When it comes to important elements on the planet Earth, few rise up to the status of lithium. This can come as a surprise, it’s not nearly as talked about as some of the more interesting ones. Elements like hydrogen and uranium have been much more prevalent in the media over the past few years. Yet when one thinks about where lithium is used, batteries, it’s suddenly made clear why it has such importance.
Batteries have not only been around for a long time, but are rapidly growing in importance. The emergence and popularization of the electric vehicle is the driver of this change. While lithium currently sees use in a range of fields and technologies. Most prominently lithium has been used within phones and other advanced technologies recently. The future undeniably sees lithium being used for two primary uses, energy storage and electric cars.
This isn’t to say there aren’t other important uses. On top of electric cars there are electric bikes, skateboards, and other similar alternatives. Science also heavily relies on the use of lithium for processes like ion exchanges and solvent extraction. The difference with electric cars is the sheer projected volume. Today 500,000 metric tons are in demand, by 2030 the projected number is three to four million.
Of course that number could be off, but here’s an example to help visualize. Currently there are 22 million tons of usable lithium held in reserves across the planet. This is enough to create just about 2.5 billion batteries for electric cars. These batteries use around eight kilograms of lithium on average, no small number. This is the supply, and the demand, with the expectation of net zero energy, is two billion.
While possible, this is a remarkable amount of a finite resource to utilize on one specific product. Consequently the price of lithium has been skyrocketing. Interestingly, lithium has a very different role in different regions of the planet. Currently two countries account for the majority of all lithium supplies, Chile and Australia. This gives them an immense amount of power over the market as the demand continues to rise year after year.
Countries that demand a lot of lithium, such as the U.S, for example, tend to hold much smaller reserves. The U.S, big a nation as it is, accounts for under 4% of the global lithium reserves. Mining as an industry is booming for a lot of specific materials. As nations continue to industrialize and become larger, efficiency is key. Less effective and efficient resources simply aren’t cutting it anymore.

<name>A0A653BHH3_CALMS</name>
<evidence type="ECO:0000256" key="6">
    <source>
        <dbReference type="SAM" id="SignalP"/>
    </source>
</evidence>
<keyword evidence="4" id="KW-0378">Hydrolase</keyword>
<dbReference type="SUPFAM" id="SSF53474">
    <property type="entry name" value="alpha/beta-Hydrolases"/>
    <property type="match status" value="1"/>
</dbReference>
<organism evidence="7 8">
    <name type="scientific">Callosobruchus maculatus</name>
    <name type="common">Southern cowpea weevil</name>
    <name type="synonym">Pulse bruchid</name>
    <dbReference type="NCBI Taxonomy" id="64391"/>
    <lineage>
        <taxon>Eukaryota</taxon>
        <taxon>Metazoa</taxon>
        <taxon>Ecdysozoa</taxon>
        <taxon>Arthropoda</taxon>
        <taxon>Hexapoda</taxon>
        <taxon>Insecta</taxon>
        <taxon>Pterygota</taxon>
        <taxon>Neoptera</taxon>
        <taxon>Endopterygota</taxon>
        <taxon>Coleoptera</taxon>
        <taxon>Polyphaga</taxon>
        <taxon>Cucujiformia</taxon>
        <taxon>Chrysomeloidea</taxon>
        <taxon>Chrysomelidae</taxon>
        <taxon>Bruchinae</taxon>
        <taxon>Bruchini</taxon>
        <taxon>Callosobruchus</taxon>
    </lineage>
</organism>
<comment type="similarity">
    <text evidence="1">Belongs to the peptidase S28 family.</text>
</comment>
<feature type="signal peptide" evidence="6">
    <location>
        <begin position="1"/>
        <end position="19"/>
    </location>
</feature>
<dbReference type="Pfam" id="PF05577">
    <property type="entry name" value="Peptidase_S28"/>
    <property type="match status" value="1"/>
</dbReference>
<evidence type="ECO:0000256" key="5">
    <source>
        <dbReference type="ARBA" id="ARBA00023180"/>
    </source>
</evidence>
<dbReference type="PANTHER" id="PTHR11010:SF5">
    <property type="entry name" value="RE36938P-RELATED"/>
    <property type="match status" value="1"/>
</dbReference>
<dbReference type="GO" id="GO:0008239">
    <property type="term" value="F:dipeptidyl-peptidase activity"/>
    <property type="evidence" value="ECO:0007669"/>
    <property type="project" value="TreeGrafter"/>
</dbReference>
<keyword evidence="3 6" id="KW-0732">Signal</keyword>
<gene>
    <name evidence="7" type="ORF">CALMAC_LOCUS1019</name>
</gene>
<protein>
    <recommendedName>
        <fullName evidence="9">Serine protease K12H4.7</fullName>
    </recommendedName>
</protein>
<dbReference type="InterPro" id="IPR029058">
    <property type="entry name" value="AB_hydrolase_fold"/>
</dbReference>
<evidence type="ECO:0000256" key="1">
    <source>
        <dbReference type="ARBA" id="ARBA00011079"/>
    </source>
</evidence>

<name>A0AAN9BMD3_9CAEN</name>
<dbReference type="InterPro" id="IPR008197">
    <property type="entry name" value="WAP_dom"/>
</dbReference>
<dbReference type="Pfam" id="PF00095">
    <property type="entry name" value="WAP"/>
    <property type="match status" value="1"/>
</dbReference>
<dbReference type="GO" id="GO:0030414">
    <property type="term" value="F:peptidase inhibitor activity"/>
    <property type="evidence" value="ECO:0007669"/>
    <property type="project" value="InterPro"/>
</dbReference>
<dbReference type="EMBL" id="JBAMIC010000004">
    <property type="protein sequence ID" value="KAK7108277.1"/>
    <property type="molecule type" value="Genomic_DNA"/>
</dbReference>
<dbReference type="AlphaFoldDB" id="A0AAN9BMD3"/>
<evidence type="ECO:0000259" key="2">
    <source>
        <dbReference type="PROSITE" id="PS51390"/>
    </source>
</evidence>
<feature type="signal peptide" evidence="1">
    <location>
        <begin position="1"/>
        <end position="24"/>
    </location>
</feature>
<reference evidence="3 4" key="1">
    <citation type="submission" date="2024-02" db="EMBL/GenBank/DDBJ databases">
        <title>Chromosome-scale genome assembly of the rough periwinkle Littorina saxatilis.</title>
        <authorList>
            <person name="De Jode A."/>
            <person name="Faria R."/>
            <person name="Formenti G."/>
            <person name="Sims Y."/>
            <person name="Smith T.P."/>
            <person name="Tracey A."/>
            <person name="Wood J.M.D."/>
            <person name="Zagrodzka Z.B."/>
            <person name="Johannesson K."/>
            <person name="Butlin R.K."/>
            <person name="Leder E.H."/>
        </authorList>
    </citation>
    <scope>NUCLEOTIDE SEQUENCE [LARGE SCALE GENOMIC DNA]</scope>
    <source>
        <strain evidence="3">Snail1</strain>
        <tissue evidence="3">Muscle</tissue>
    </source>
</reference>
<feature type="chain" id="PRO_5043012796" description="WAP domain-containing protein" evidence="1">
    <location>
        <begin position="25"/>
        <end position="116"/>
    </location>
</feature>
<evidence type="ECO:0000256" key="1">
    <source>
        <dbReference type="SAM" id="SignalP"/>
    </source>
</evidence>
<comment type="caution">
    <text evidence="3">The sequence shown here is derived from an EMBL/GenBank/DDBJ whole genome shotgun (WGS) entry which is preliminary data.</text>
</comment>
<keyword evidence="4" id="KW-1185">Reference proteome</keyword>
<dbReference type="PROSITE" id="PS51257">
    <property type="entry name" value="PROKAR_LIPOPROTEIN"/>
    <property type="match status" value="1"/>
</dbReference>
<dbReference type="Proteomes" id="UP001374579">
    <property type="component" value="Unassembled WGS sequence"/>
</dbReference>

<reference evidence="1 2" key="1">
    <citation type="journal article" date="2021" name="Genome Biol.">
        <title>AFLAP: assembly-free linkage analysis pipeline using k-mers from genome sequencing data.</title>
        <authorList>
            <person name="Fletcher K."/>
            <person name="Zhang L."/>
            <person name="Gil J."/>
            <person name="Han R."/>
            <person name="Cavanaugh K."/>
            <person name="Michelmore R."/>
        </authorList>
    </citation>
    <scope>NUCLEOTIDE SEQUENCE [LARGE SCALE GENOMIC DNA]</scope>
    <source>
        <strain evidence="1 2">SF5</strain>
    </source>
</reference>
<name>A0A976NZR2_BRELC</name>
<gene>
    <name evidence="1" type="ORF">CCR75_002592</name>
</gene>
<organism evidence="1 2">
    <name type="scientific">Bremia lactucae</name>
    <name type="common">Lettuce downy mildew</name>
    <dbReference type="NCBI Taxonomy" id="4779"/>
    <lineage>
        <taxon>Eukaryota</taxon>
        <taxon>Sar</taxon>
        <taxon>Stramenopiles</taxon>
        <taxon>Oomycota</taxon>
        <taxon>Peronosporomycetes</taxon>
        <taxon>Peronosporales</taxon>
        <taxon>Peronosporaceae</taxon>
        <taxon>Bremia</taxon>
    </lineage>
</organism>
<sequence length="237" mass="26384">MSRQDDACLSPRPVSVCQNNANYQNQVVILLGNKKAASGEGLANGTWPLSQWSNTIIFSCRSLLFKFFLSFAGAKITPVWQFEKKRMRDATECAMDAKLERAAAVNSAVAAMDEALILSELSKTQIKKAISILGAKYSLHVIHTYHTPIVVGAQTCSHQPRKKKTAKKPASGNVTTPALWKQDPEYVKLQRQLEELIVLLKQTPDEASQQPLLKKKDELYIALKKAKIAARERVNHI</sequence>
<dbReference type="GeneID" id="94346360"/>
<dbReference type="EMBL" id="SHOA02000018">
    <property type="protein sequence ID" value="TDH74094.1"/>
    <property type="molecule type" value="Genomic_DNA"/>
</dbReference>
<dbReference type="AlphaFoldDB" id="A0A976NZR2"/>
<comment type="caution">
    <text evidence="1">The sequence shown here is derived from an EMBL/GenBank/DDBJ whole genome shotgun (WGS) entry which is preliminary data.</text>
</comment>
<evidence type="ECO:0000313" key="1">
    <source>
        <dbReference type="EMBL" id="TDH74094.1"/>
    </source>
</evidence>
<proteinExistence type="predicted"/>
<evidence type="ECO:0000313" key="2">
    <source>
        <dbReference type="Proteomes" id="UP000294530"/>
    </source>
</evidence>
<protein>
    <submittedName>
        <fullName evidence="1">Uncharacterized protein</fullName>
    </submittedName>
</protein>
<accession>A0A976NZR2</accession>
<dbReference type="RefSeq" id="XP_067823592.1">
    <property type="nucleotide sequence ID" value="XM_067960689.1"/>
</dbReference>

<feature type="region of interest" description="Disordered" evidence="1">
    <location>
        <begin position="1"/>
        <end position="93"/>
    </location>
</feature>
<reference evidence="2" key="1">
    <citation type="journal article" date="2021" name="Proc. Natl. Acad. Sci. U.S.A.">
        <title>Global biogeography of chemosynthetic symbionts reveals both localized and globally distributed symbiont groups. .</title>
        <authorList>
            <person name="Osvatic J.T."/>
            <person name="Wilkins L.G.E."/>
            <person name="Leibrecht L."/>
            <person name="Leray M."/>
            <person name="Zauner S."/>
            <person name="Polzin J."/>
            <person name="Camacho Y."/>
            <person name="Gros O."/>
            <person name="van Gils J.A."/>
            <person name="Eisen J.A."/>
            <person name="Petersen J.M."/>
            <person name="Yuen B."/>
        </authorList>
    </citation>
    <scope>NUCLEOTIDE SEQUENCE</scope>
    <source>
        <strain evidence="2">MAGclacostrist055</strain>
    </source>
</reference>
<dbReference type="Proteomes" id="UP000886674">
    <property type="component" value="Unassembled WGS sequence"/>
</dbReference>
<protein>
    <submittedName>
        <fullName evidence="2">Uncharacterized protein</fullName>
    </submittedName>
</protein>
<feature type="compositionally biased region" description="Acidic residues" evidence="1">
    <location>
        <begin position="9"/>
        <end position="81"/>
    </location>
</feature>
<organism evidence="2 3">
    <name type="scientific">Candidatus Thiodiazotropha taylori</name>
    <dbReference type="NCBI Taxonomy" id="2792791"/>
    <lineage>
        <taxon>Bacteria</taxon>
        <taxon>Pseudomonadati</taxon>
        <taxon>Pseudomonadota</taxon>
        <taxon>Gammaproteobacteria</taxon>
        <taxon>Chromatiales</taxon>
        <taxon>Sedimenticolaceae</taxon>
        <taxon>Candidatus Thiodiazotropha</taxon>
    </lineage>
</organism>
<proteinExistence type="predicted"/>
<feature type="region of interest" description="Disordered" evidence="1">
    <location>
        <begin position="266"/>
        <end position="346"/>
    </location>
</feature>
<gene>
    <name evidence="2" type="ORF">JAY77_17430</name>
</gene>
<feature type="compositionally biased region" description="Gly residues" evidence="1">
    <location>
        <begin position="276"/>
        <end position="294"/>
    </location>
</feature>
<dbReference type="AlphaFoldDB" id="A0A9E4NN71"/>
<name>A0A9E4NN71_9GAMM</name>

To understand this look again at batteries. There are many different types of batteries, more commonly there are lead-acid batteries and nickel batteries. These batteries, while useful in select circumstances, are far less efficient than lithium batteries. They provide inconsistent voltage, have less energy density, and have far less longevity. These issues can be accounted for, but the simple reality is lithium batteries are in a class above all others.
The superiority of lithium batteries is exactly what is creating its demand. Luckily, lithium, while heavily in demand, is somewhat reusable. Lithium, as mentioned earlier, sees a lot of use in scientific processes. These processes are distinctly great at efficient use of lithium. For something like solvent extraction this means almost 100% of the lithium used is recovered. Even for less efficient processes like ion exchanges, the rate only drops to 80% at worst.
This is great and all, but what about lithium batteries? Here a wider range is seen in exactly how much lithium can be recovered. Depending on the processes, anywhere from 0-80% of the lithium can be recovered. Importantly though, this is in batteries as they reach the end of their use. These batteries are effectively out of energy and even then only 80% of the lithium can be recovered at best.
In practice, this recovered lithium is predicted to account for 6% of the lithium production in 2030. While this is no small amount, it does make one wonder where the rest will come from. Currently the largest reserves of lithium reside in Chile, although Australia is the world’s largest producer. Other prominent reserves exist in Ukraine, Siberia, Thailand, and China.
In other words, as lithium grows in importance more and more places will start dipping into the reserves. Energy, specifically batteries, even more specifically batteries used in electric cars, absolutely needs lithium. Currently the question of how to effectively use lithium is an important one. Luckily, there is time. Energy today would not be the same without lithium. Now the question is how to hold onto it.
Written by Brian Wallace.
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